Nonprofit proposes day center for homeless youth

The Ashland Homelessness Steering Committee unanimously voted Monday night to endorse a proposal from Community Works to use The Grove building on East Main Street as a drop-in day center for homeless youth as well as other teens and young adults.

The proposal would have to be approved by the City Council.

Council liaison Mike Morris said he will take the committee's endorsement to City Administrator Dave Kanner so that the issue can be scheduled for a future council study session or regular meeting.

Community Works, a nonprofit social services agency, is based in Medford but also operates girls' and boys' homes in Ashland as well as an alternative school here.

The lease for the alternative school expires in February 2013, so Community Works has proposed moving the school to The Grove.

It is asking that it be allowed to lease the space from the city of Ashland for $1 per year. Community Works would fund school and homelessness programs at The Grove.

After school was over for the day, the organization would operate a youth drop-in center from 4 to 7 p.m. Monday through Friday to serve homeless youth, runaways and other young people up to 21 years old.

The center could have shower and laundry facilities, lockers, computers for youths to write resumés, donated clothing, life skills classes, hygiene supplies, referrals to transitional housing programs and other services.

It would also have music programs and recreational offerings such as basketball. The Grove houses a gym as well as multiple smaller rooms.

Among its many programs, Community Works does street outreach to homeless youths in Ashland, offers transitional housing and serves warm meals on Wednesdays and Fridays in Lithia Park. Those meals would be moved to The Grove.

The Grove opened in 2000 as a youth center, but lost federal funding because it could not meet a quota that 51 percent of the youths it served be low-income, according to Ashland Housing Program Specialist Linda Reid.

"Historically, it would bring a smile to my face to see it used for youth again," said Sarah Powell, a member of the homelessness committee.

Other nonprofit groups would be invited to provide services there as well, and Community Works would use volunteers and its own staff members, according to Community Works President and Chief Operating Officer Ginger Hahn.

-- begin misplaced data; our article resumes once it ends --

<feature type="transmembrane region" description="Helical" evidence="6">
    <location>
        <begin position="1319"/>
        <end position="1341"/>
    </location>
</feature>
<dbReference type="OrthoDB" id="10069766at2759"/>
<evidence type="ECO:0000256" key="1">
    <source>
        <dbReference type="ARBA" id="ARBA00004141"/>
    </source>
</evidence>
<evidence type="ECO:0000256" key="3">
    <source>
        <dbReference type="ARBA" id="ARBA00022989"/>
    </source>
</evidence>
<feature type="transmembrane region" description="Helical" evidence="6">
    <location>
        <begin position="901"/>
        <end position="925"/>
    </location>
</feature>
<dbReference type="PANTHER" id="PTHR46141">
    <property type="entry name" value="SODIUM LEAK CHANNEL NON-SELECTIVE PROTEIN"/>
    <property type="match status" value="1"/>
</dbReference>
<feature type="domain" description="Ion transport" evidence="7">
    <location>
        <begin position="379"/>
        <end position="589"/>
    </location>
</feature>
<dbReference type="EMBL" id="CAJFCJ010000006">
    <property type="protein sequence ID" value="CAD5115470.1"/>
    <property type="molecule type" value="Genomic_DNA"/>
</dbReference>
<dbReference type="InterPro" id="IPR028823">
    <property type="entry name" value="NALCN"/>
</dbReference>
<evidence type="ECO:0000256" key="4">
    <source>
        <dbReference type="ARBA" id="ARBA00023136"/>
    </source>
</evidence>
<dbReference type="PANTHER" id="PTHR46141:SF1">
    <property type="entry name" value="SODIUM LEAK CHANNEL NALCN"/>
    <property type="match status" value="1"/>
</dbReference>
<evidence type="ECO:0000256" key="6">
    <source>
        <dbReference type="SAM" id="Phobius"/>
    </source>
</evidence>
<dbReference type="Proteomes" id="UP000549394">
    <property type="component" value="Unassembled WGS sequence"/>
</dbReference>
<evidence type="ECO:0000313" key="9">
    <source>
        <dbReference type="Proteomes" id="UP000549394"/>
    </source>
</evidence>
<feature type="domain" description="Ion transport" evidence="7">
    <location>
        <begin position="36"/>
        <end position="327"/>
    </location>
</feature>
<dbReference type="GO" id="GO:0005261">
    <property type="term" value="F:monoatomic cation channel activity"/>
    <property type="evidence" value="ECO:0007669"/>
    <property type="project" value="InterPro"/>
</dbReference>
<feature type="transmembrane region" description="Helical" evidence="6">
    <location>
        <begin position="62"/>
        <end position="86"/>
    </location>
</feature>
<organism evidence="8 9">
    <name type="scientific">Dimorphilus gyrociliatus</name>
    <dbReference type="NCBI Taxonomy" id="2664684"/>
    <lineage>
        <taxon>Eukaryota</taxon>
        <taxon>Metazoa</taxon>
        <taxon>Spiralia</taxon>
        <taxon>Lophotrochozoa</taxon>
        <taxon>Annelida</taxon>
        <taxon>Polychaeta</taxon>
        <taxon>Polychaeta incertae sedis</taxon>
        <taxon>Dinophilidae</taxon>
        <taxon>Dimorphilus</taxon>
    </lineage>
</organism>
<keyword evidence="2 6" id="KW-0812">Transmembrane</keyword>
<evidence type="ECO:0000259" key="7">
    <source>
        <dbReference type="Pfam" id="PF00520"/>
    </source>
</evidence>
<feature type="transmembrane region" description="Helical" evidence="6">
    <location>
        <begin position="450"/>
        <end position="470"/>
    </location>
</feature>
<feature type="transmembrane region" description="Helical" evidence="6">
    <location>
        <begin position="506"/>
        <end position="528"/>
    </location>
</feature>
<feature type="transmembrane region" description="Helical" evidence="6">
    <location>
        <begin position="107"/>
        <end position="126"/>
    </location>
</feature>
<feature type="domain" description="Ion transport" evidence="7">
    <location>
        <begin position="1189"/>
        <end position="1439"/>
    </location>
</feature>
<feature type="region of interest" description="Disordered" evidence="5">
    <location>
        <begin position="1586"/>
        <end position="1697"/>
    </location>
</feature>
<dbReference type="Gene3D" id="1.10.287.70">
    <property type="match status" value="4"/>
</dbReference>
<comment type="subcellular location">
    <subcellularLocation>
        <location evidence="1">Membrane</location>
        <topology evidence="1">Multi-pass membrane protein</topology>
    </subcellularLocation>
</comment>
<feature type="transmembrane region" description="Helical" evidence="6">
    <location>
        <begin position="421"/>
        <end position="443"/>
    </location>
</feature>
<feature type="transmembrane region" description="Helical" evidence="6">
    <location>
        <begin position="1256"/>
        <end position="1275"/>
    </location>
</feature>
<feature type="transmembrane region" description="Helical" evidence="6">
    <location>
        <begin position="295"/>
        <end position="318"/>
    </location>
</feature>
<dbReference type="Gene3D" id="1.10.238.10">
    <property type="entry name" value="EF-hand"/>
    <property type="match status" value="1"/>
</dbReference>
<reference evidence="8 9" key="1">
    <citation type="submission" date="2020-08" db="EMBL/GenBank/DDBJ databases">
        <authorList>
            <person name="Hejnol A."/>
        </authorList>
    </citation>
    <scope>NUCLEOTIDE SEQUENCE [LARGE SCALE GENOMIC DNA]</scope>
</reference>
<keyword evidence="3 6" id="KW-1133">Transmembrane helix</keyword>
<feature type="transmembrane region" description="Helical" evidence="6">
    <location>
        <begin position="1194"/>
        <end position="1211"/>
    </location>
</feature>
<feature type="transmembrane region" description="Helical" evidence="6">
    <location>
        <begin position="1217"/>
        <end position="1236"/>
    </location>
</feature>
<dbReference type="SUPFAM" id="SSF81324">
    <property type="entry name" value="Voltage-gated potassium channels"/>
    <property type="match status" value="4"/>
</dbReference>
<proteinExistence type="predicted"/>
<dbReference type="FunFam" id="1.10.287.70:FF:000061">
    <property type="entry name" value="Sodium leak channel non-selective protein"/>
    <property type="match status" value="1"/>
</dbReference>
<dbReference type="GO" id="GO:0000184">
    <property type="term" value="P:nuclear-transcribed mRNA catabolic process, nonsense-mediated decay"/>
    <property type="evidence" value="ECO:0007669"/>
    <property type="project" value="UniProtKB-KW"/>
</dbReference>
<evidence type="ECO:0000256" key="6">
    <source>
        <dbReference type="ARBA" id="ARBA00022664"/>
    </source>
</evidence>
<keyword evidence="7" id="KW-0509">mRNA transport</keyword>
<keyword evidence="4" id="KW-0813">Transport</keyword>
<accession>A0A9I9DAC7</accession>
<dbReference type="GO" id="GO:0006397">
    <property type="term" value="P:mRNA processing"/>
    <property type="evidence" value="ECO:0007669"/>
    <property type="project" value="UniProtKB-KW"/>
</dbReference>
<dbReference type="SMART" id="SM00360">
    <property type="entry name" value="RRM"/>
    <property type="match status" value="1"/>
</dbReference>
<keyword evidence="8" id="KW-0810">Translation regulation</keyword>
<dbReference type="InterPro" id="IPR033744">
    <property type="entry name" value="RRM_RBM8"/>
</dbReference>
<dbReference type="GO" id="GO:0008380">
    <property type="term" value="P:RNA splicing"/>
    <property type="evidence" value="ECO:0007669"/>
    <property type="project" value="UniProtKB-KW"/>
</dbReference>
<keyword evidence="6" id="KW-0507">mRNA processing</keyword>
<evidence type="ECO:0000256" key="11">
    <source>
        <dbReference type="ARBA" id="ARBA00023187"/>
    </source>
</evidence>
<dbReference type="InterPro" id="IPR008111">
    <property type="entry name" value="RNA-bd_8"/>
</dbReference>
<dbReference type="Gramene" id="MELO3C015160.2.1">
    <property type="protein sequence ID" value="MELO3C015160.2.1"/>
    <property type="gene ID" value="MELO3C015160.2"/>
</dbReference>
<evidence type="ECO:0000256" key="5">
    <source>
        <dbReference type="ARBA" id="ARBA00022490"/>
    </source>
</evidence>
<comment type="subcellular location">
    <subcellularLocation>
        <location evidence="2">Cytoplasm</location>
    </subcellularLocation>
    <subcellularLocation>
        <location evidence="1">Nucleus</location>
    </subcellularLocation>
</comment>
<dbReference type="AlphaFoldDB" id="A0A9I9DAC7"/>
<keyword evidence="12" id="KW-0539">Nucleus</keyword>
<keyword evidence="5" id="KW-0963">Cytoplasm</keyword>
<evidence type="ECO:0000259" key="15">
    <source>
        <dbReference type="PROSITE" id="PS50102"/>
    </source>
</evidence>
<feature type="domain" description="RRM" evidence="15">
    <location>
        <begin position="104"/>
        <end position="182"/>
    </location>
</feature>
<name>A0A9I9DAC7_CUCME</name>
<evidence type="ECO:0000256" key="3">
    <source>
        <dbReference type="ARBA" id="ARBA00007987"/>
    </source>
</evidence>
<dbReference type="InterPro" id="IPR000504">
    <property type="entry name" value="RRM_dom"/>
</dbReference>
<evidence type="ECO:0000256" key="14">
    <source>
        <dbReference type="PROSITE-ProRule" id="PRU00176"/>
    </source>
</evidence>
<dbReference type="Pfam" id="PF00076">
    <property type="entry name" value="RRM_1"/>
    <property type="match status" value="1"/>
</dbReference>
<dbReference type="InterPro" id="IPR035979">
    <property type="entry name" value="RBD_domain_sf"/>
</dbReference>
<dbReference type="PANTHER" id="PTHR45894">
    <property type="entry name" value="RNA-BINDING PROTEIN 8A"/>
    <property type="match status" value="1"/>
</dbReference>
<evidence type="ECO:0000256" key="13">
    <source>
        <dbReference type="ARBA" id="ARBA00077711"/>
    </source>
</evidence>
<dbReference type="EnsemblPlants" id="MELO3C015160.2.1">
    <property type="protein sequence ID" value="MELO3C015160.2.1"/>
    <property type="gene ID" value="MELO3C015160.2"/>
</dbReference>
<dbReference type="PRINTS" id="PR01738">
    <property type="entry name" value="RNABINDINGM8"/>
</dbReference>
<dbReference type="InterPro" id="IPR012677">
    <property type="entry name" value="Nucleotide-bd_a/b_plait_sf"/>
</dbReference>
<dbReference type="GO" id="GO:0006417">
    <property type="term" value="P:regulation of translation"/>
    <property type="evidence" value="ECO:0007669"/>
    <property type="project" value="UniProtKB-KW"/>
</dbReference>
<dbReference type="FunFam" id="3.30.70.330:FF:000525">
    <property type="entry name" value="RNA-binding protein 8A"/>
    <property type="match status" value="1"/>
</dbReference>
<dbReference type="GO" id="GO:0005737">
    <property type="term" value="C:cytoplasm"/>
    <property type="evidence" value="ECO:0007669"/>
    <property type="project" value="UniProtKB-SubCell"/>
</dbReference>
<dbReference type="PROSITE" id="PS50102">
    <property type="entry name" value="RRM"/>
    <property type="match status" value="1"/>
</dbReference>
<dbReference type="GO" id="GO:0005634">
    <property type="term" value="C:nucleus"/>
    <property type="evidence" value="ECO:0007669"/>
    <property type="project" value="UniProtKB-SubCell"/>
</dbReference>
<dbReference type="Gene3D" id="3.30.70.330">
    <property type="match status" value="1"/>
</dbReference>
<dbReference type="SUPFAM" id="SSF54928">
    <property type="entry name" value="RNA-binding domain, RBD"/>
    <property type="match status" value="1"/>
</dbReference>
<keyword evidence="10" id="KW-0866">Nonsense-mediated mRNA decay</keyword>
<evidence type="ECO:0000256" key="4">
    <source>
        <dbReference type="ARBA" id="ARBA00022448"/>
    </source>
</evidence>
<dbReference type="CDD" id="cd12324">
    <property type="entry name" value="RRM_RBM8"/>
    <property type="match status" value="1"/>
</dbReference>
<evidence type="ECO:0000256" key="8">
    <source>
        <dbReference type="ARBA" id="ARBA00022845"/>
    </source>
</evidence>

Members of the homelessness committee said the city would have to work with the Ashland Parks and Recreation Department, which holds about two dozen recreation classes at The Grove.

Finding new venues for those classes could prove difficult. Many class instructors and students objected to a prior plan to use The Grove for an expansion of the Ashland Police Department.

"That's where the push-back could come from," said Graham Lewis, a member of the homelessness committee.

City officials decided to remodel and expand the current police department building on East Main Street after discovering that that option was cheaper than converting The Grove to police use.

Steering Committee member Rich Rohde said he supports the idea of using The Grove for a youth drop-in center, but the committee should not lose sight of the need for a drop-in center for older homeless people.

Some committee members said it was a good idea to separate youths from older homeless people when it comes to drop-in centers. Some older homeless people have been known to prey upon younger homeless people, they said.

Earlier this month, the City Council directed staff to investigate possible locations and costs for creating a day-use center for homeless people. The council did not specify age restrictions.

Hahn said Community Works cannot operate an all-ages homelessness drop-in center alongside its alternative school in The Grove.

"But we can do the youth piece," she said.

Staff reporter Vickie Aldous can be reached at 541-479-8199 or

Share This Story